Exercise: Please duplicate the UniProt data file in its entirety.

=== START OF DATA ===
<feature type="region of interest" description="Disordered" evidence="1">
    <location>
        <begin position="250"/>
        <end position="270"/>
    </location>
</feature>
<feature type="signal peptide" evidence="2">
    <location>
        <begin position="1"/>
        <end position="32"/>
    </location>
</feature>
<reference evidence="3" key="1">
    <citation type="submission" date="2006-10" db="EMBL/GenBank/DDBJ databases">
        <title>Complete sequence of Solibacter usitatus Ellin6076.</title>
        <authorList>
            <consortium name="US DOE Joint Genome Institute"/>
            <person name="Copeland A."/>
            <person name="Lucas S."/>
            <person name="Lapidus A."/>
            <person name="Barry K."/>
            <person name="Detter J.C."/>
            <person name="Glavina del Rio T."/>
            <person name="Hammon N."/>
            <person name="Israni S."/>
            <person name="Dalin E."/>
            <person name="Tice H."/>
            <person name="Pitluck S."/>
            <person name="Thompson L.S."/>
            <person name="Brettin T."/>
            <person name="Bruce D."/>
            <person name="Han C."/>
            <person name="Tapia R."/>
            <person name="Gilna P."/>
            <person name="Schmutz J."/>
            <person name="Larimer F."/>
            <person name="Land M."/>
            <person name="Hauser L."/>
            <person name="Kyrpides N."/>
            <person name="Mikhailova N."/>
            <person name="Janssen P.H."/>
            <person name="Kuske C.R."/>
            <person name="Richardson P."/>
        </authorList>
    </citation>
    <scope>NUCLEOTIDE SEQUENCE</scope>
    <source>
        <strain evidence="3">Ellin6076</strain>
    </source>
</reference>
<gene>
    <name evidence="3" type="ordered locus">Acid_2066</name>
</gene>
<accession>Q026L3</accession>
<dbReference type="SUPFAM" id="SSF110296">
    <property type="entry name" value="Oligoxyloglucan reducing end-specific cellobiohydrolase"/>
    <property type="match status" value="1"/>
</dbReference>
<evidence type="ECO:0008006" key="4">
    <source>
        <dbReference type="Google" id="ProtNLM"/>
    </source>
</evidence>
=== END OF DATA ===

<feature type="region of interest" description="Disordered" evidence="1">
    <location>
        <begin position="250"/>
        <end position="270"/>
    </location>
</feature>
<feature type="signal peptide" evidence="2">
    <location>
        <begin position="1"/>
        <end position="32"/>
    </location>
</feature>
<reference evidence="3" key="1">
    <citation type="submission" date="2006-10" db="EMBL/GenBank/DDBJ databases">
        <title>Complete sequence of Solibacter usitatus Ellin6076.</title>
        <authorList>
            <consortium name="US DOE Joint Genome Institute"/>
            <person name="Copeland A."/>
            <person name="Lucas S."/>
            <person name="Lapidus A."/>
            <person name="Barry K."/>
            <person name="Detter J.C."/>
            <person name="Glavina del Rio T."/>
            <person name="Hammon N."/>
            <person name="Israni S."/>
            <person name="Dalin E."/>
            <person name="Tice H."/>
            <person name="Pitluck S."/>
            <person name="Thompson L.S."/>
            <person name="Brettin T."/>
            <person name="Bruce D."/>
            <person name="Han C."/>
            <person name="Tapia R."/>
            <person name="Gilna P."/>
            <person name="Schmutz J."/>
            <person name="Larimer F."/>
            <person name="Land M."/>
            <person name="Hauser L."/>
            <person name="Kyrpides N."/>
            <person name="Mikhailova N."/>
            <person name="Janssen P.H."/>
            <person name="Kuske C.R."/>
            <person name="Richardson P."/>
        </authorList>
    </citation>
    <scope>NUCLEOTIDE SEQUENCE</scope>
    <source>
        <strain evidence="3">Ellin6076</strain>
    </source>
</reference>
<gene>
    <name evidence="3" type="ordered locus">Acid_2066</name>
</gene>
<accession>Q026L3</accession>
<dbReference type="SUPFAM" id="SSF110296">
    <property type="entry name" value="Oligoxyloglucan reducing end-specific cellobiohydrolase"/>
    <property type="match status" value="1"/>
</dbReference>
<evidence type="ECO:0008006" key="4">
    <source>
        <dbReference type="Google" id="ProtNLM"/>
    </source>
</evidence>